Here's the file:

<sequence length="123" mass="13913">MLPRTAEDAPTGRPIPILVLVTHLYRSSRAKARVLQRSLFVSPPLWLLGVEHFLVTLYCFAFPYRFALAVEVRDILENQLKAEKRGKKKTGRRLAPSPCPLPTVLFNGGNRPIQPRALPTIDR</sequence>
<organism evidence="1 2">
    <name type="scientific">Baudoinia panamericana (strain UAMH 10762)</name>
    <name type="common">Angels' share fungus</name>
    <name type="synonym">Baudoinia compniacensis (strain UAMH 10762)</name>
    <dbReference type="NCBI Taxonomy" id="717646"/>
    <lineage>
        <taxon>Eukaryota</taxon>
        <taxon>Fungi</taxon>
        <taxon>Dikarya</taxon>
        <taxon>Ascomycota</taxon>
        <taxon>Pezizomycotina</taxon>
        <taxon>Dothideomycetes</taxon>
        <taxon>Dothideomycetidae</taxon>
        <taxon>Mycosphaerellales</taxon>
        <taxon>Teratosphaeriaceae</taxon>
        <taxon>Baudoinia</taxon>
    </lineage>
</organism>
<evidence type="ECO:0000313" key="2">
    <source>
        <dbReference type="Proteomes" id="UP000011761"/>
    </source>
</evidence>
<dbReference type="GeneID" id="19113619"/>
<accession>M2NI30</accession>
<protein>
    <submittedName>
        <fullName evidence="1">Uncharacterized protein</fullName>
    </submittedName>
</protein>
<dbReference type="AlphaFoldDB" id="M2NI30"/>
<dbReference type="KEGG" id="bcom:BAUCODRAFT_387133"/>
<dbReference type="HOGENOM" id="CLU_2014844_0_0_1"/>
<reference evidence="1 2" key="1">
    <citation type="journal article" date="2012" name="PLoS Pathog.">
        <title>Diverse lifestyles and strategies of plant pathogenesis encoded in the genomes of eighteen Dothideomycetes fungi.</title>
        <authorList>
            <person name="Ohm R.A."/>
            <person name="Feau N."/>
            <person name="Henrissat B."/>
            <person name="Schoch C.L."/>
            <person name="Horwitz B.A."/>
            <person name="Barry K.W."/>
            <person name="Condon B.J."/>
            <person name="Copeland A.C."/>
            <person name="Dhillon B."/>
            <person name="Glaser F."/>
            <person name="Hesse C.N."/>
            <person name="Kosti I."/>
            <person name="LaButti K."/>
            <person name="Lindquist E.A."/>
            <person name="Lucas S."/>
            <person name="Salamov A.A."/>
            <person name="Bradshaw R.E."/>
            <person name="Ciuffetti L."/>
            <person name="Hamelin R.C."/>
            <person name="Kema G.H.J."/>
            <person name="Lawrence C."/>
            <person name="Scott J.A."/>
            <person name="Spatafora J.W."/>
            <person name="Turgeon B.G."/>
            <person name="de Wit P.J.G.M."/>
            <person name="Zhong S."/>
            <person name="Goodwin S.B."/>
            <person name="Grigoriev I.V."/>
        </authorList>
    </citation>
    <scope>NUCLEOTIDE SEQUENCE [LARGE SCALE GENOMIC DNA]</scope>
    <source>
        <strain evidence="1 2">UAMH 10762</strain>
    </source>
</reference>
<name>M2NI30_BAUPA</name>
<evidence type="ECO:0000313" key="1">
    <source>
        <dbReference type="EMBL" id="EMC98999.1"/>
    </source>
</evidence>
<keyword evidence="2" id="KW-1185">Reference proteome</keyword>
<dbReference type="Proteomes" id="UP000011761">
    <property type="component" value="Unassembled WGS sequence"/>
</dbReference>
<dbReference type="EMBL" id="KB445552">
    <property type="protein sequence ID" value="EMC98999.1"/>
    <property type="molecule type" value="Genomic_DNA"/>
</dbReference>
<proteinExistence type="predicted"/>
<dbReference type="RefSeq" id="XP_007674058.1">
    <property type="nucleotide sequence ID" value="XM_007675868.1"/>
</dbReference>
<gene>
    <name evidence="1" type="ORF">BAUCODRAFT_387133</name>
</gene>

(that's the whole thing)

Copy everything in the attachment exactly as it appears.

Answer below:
<sequence length="123" mass="13913">MLPRTAEDAPTGRPIPILVLVTHLYRSSRAKARVLQRSLFVSPPLWLLGVEHFLVTLYCFAFPYRFALAVEVRDILENQLKAEKRGKKKTGRRLAPSPCPLPTVLFNGGNRPIQPRALPTIDR</sequence>
<organism evidence="1 2">
    <name type="scientific">Baudoinia panamericana (strain UAMH 10762)</name>
    <name type="common">Angels' share fungus</name>
    <name type="synonym">Baudoinia compniacensis (strain UAMH 10762)</name>
    <dbReference type="NCBI Taxonomy" id="717646"/>
    <lineage>
        <taxon>Eukaryota</taxon>
        <taxon>Fungi</taxon>
        <taxon>Dikarya</taxon>
        <taxon>Ascomycota</taxon>
        <taxon>Pezizomycotina</taxon>
        <taxon>Dothideomycetes</taxon>
        <taxon>Dothideomycetidae</taxon>
        <taxon>Mycosphaerellales</taxon>
        <taxon>Teratosphaeriaceae</taxon>
        <taxon>Baudoinia</taxon>
    </lineage>
</organism>
<evidence type="ECO:0000313" key="2">
    <source>
        <dbReference type="Proteomes" id="UP000011761"/>
    </source>
</evidence>
<dbReference type="GeneID" id="19113619"/>
<accession>M2NI30</accession>
<protein>
    <submittedName>
        <fullName evidence="1">Uncharacterized protein</fullName>
    </submittedName>
</protein>
<dbReference type="AlphaFoldDB" id="M2NI30"/>
<dbReference type="KEGG" id="bcom:BAUCODRAFT_387133"/>
<dbReference type="HOGENOM" id="CLU_2014844_0_0_1"/>
<reference evidence="1 2" key="1">
    <citation type="journal article" date="2012" name="PLoS Pathog.">
        <title>Diverse lifestyles and strategies of plant pathogenesis encoded in the genomes of eighteen Dothideomycetes fungi.</title>
        <authorList>
            <person name="Ohm R.A."/>
            <person name="Feau N."/>
            <person name="Henrissat B."/>
            <person name="Schoch C.L."/>
            <person name="Horwitz B.A."/>
            <person name="Barry K.W."/>
            <person name="Condon B.J."/>
            <person name="Copeland A.C."/>
            <person name="Dhillon B."/>
            <person name="Glaser F."/>
            <person name="Hesse C.N."/>
            <person name="Kosti I."/>
            <person name="LaButti K."/>
            <person name="Lindquist E.A."/>
            <person name="Lucas S."/>
            <person name="Salamov A.A."/>
            <person name="Bradshaw R.E."/>
            <person name="Ciuffetti L."/>
            <person name="Hamelin R.C."/>
            <person name="Kema G.H.J."/>
            <person name="Lawrence C."/>
            <person name="Scott J.A."/>
            <person name="Spatafora J.W."/>
            <person name="Turgeon B.G."/>
            <person name="de Wit P.J.G.M."/>
            <person name="Zhong S."/>
            <person name="Goodwin S.B."/>
            <person name="Grigoriev I.V."/>
        </authorList>
    </citation>
    <scope>NUCLEOTIDE SEQUENCE [LARGE SCALE GENOMIC DNA]</scope>
    <source>
        <strain evidence="1 2">UAMH 10762</strain>
    </source>
</reference>
<name>M2NI30_BAUPA</name>
<evidence type="ECO:0000313" key="1">
    <source>
        <dbReference type="EMBL" id="EMC98999.1"/>
    </source>
</evidence>
<keyword evidence="2" id="KW-1185">Reference proteome</keyword>
<dbReference type="Proteomes" id="UP000011761">
    <property type="component" value="Unassembled WGS sequence"/>
</dbReference>
<dbReference type="EMBL" id="KB445552">
    <property type="protein sequence ID" value="EMC98999.1"/>
    <property type="molecule type" value="Genomic_DNA"/>
</dbReference>
<proteinExistence type="predicted"/>
<dbReference type="RefSeq" id="XP_007674058.1">
    <property type="nucleotide sequence ID" value="XM_007675868.1"/>
</dbReference>
<gene>
    <name evidence="1" type="ORF">BAUCODRAFT_387133</name>
</gene>